We often hear the term “fiduciary duty,” but what does it mean and to whom does it apply? According to Alabama statutes, a fiduciary is “an agent, trustee, partner, corporate officer or director, or other representative owing a fiduciary duty.”
The word “fiduciary” by definition means “held or given in trust.” Thus, a fiduciary duty requires one to act in the best interests of another person or entity. Investment advisers may have a fiduciary duty to manage their clients’ money responsibly and not to enrich themselves at the expense of those clients. Partners in a business may share a fiduciary responsibility, or duty, not to let the pursuit of their own personal interests outweigh their obligations to the enterprise.
Corporate directors have a fiduciary responsibility to their shareholders to manage with the shareholders’ best interest in mind. Employees have a fiduciary responsibility to their employers not to pursue their own self-interests at the expense of the company, for instance, by stealing trade secrets or by advising a competitor.
A “breach of fiduciary duty” occurs when that trust has been broken. The person who has suffered as a result of that breach has legal recourse to seek and recover damages.
If you feel you have suffered financially, personally, or otherwise because of a fiduciary’s breach of duty and you are located in Birmingham, Alabama, anywhere in the state of Alabama, or in the Florida Panhandle, contact the Clark Law Firm PC today. Attorney John W. Clark IV has helped countless others like you over the years in both commercial and business disputes and will fight for your rights.
A fiduciary is entrusted with the authority to act on behalf of another, such as an attorney aiding a client. Fiduciaries have both a duty of loyalty and a duty of care to the individual or entity with whom they have a relationship.
If you open a retirement account with an agent or a bank, they have a fiduciary duty to care for your investment. Trustees and executors named in any trusts or wills have a fiduciary duty to honor the wishes expressed in the trust or last will and testament. Guardians of minor children also have a fiduciary duty to act in the best interests of the children they are taking care of.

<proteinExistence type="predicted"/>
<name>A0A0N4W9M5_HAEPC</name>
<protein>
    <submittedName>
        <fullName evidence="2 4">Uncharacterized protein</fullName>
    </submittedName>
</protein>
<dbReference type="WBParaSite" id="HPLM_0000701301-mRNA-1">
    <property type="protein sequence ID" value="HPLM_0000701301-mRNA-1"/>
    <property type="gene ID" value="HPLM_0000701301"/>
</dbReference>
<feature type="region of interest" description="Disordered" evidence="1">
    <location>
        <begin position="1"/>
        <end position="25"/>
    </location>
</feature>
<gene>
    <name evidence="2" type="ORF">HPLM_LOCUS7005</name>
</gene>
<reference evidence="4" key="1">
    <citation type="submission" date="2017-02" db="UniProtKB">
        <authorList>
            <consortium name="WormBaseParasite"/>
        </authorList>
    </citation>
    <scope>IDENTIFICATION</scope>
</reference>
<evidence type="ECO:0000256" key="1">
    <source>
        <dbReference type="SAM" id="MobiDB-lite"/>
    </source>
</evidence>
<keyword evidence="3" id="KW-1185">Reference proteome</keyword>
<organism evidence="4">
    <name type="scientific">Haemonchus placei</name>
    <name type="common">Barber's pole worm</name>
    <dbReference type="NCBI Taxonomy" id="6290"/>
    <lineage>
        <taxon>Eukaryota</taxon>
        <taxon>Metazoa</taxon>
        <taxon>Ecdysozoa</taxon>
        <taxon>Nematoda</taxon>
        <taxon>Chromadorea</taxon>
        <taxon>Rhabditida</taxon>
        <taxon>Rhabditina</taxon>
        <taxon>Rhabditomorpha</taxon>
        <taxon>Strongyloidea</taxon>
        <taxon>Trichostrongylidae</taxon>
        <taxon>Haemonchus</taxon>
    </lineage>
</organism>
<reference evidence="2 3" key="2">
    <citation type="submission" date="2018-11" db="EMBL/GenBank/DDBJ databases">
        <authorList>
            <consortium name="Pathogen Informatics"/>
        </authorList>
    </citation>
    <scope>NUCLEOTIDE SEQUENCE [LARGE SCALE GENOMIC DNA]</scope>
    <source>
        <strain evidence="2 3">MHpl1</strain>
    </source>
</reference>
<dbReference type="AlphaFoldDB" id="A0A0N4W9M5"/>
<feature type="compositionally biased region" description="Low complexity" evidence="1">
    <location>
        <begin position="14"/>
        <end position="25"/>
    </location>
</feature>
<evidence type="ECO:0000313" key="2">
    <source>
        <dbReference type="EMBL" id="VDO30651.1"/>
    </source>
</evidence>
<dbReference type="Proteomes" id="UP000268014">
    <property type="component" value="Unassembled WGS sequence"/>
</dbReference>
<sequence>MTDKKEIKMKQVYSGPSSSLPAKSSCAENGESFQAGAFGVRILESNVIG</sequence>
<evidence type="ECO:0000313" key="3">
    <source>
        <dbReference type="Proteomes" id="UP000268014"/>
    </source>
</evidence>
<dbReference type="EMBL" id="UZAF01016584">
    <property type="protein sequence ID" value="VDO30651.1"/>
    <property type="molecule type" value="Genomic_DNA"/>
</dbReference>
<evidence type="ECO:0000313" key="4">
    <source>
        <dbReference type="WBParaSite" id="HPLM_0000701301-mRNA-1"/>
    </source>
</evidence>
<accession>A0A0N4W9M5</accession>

Other examples were given in the introduction, including corporate officers, business partners, and even employees, who owe a duty of loyalty to their employers.
A breach can be said to occur when a fiduciary, whether a person or institution, breaks their duty of care and/or duty of loyalty. An investment banker who places his clients’ funds only in instruments that favor him with high commissions may be breaching his duty to care for his client's financial well-being.
A partner in a business who spends all his time pursuing his own self-interests — running a side business, for instance — rather than helping the enterprise succeed might be considered a breach of fiduciary duty. An employee who sells his employer’s trade secrets to a competitor would also be considered a breach of loyalty.
Any person or entity which is a victim of a breach of a fiduciary duty may suffer reputational damage, which could cost that person or entity future business. The victim may cut ties and seek a different fiduciary, agent, or representative.
Various legal remedies are also available to the victim of a fiduciary breach. If matters go to court, there can be monetary penalties for direct and indirect damages, as well as (potentially) for legal costs. Equitable relief may also be available, such as an injunction against the party responsible.
If matters do result in a lawsuit being filed, negotiations would most likely be the next logical step. However, if negotiations fail the only remedy may be litigation. In litigation regarding a breach of fiduciary duty, the victim must show that:
A fiduciary relationship actually existed
The fiduciary breached its/his/her fiduciary duties
You, the victim and now plaintiff, suffered actual damages
Generally, to prove a fiduciary relationship existed, something documenting that relationship, such as a written agreement — a will or trust are obvious examples — is often essential. You must also be able to show that actual damages were suffered, through financial losses or other damages. A skilled attorney can guide you through all these steps.
If you feel that you’ve suffered from a breach of fiduciary duty as a partner in a business or a shareholder in a corporation — or if you’re being accused of a breach — you should seek the help of a seasoned and knowledgeable business litigation attorney as soon as possible to help resolve the situation.
At the Clark Law Firm PC, business litigation attorney John W. Clark IV has over 15 years of experience assisting individuals and businesses facing issues related to the breach of fiduciary duties. John has degrees in business administration and finance in addition to his Juris Doctor law degree and would be proud to use his extensive knowledge and expertise to help you seek the justice you deserve. If you believe you have been victimized through a breach of fiduciary duties, don’t face these challenges alone. Call or reach out to the Clark Law Firm PC today to schedule a consultation.
Throughout his career, Attorney John W. Clark IV of the Clark Law Firm PC has helped businesses throughout Alabama and the Florida Panhandle settle disputes and get moving in the right direction once again. John stands ready to help you with your breach of fiduciary duty situation. If you live in Birmingham, or anywhere in Alabama or the Florida Panhandle, and are facing a possible breach of fiduciary duty, contact the Clark Law Firm PC today for an initial consultation.